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Freedom of religion does not call for banning it altogether

Many might have read in The Oracle about the recent controversy over a USF basketball player, Andrea Armstrong, wanting to wear a headscarf and clothing that would cover her arms and legs on the court in order to comply with the codes of Islam, to which she recently converted.

The St. Petersburg Times reported that Armstrong said she was forced to quit the team. The newspaper also reported that Armstrong said USF coach Jose Fernandez “told her the clothing would make teammates uncomfortable and also said Islam oppressed women.” Armstrong told the Times that Fernandez telephoned the player’s parents and told them she had joined a “cult.”

But Fernandez told The Oracle that this was not accurate and Armstrong had initially quit on her own, and, following a meeting with USF officials, returned to the team. Fernandez said, “She was not dismissed from the team and she was not asked to leave the team. Her reason for leaving the team was that she wanted to pursue her faith.”

The Oracle then reported on Thursday that Armstrong decided to once again quit the team, citing the issue as divisive in the community and saying, “I don’t want this issue to cause further distraction.” The Times reported that Armstrong had negative comments directed toward her and Islam from people both on and off campus, and that the newspaper had received similar messages after printing the story.

Regardless of the actual facts of the case, this is one example of the dilemma that occurs when faith clashes with the public realm. One other notable case is in France.

A law banning religious wear and symbols, such as Muslim headscarves, Jewish yarmulke and Christian crosses, officially took effect Sept. 2 in France. The supposed rationale behind the new law is to promote strict secularism and equality in French schools.

This is a sad example of how some can go too far in the pursuit of making sure no one is offended. Apparently they believe that someone wearing religious apparel is offensive to someone who is not of that religion. Using this logic, I, as a Christian, should be offended every time I see a Muslim woman wearing a headscarf or a Jewish man wearing a yarmulke.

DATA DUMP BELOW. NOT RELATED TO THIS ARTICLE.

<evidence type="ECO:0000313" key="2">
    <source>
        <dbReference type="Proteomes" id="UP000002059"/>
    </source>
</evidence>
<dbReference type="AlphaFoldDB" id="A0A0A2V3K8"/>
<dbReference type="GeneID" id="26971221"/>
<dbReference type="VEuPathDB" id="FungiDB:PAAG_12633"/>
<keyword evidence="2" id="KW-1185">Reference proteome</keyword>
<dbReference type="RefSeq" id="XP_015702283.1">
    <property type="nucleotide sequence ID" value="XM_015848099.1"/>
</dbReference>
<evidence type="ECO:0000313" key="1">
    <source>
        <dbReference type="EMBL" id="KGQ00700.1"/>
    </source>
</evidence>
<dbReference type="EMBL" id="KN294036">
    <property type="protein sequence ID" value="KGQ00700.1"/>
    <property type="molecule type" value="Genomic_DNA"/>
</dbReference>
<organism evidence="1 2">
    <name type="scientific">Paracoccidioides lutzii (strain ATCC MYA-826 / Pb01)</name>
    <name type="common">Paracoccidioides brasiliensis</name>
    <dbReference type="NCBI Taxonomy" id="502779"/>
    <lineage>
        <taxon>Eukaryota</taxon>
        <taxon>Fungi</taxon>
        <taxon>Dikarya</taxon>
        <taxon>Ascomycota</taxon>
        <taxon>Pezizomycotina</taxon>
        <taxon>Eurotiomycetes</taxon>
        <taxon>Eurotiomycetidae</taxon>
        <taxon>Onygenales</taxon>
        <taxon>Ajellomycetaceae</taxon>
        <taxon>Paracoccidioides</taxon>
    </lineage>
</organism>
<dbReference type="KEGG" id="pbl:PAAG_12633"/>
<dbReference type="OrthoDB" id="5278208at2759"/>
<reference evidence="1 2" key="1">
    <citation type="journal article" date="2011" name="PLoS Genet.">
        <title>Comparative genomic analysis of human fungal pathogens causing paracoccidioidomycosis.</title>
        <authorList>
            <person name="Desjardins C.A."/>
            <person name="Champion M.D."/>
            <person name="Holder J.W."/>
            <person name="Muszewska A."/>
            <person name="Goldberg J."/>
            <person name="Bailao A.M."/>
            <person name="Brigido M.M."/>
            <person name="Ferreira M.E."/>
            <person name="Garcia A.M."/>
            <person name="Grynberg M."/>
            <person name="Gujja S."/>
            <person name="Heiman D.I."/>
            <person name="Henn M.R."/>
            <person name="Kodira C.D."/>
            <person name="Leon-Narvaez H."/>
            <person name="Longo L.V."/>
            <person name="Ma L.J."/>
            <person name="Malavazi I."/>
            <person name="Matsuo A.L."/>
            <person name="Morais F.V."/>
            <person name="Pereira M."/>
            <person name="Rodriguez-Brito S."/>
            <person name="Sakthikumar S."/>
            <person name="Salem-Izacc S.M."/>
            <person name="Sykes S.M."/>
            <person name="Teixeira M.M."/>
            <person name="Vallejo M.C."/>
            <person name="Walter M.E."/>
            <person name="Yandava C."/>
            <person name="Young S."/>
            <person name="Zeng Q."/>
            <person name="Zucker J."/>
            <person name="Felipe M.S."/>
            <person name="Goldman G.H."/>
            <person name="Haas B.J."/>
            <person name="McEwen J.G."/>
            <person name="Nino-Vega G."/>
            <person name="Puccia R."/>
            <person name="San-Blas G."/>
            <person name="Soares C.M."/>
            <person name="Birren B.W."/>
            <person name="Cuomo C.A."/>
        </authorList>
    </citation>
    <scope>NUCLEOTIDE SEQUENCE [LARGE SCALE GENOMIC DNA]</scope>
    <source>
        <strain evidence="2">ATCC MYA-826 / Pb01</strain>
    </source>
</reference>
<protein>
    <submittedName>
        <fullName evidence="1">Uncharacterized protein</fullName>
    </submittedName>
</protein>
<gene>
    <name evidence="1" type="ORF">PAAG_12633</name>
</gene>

In this country, we are supposed to believe in freedom of religion, conscience and expression. Acting offended by someone wearing their traditional religious apparel, regardless of whether or not they are Muslim, is essentially like saying that person doesn’t have the right to practice their religion. It’s one thing to say that their religion is wrong, another to make a law that forbids them from practicing it.

Ironically, by banning all of these statements of religious expression, France has more or less set up its own official state religion, that of secularism. Last year, French President Jacques Chirac, referring to the then-potential law, was quoted by Agence France-Presse as saying secularism was “not negotiable.” He added, “We cannot allow people to shelter behind a deviant idea of religious liberty in order to defy the laws of the republic or to threaten fundamental principles of a modern society.” Apparently Chirac sees himself as the authority on which religions are okay to observe and which are not.

Francois Fillon, France’s education minister, was quoted by the New York Times as saying the opening day of school was “marked by fraternity, the idea that all children are treated fairly and equally.” Apparently Fillon’s idea of equal treatment is to equally deny all children their religious liberties.

Violations of religious liberty have been pretty much equally committed against students of all faiths: Christian, Jewish, Muslim, etc.

Unfortunately, many people view these violations as acceptable under the banners of “secularism” or “equality.”

In the attempt to be secular, equal and non-offensive when it comes to all religions, many have become equally oppressive toward all of them as well.

Adam Fowler is a senior majoring in political science.